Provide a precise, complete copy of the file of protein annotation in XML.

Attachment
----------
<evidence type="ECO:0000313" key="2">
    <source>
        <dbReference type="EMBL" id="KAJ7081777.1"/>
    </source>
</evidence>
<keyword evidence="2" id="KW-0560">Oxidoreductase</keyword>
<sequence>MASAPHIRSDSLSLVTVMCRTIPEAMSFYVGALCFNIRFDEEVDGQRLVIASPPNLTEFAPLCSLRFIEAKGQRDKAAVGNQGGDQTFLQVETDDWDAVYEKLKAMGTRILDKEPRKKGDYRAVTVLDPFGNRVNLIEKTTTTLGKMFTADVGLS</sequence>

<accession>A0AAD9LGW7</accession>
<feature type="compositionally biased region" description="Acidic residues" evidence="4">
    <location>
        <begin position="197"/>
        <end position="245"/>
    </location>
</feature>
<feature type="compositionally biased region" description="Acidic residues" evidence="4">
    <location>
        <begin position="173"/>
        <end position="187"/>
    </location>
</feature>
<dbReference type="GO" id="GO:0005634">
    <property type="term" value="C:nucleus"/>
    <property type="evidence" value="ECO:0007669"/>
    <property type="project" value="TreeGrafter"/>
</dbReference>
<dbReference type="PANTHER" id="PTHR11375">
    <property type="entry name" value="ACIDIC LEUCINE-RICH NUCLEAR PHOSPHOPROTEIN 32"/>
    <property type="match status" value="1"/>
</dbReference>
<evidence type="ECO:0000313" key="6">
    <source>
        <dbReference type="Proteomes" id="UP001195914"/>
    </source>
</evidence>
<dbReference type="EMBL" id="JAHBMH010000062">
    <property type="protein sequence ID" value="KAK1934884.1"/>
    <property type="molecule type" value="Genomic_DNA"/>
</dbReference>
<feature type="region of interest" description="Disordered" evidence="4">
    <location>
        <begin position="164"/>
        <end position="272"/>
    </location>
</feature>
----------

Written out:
<evidence type="ECO:0000313" key="2">
    <source>
        <dbReference type="EMBL" id="KAJ7081777.1"/>
    </source>
</evidence>
<keyword evidence="2" id="KW-0560">Oxidoreductase</keyword>
<sequence>MASAPHIRSDSLSLVTVMCRTIPEAMSFYVGALCFNIRFDEEVDGQRLVIASPPNLTEFAPLCSLRFIEAKGQRDKAAVGNQGGDQTFLQVETDDWDAVYEKLKAMGTRILDKEPRKKGDYRAVTVLDPFGNRVNLIEKTTTTLGKMFTADVGLS</sequence>

<accession>A0AAD9LGW7</accession>
<feature type="compositionally biased region" description="Acidic residues" evidence="4">
    <location>
        <begin position="197"/>
        <end position="245"/>
    </location>
</feature>
<feature type="compositionally biased region" description="Acidic residues" evidence="4">
    <location>
        <begin position="173"/>
        <end position="187"/>
    </location>
</feature>
<dbReference type="GO" id="GO:0005634">
    <property type="term" value="C:nucleus"/>
    <property type="evidence" value="ECO:0007669"/>
    <property type="project" value="TreeGrafter"/>
</dbReference>
<dbReference type="PANTHER" id="PTHR11375">
    <property type="entry name" value="ACIDIC LEUCINE-RICH NUCLEAR PHOSPHOPROTEIN 32"/>
    <property type="match status" value="1"/>
</dbReference>
<evidence type="ECO:0000313" key="6">
    <source>
        <dbReference type="Proteomes" id="UP001195914"/>
    </source>
</evidence>
<dbReference type="EMBL" id="JAHBMH010000062">
    <property type="protein sequence ID" value="KAK1934884.1"/>
    <property type="molecule type" value="Genomic_DNA"/>
</dbReference>
<feature type="region of interest" description="Disordered" evidence="4">
    <location>
        <begin position="164"/>
        <end position="272"/>
    </location>
</feature>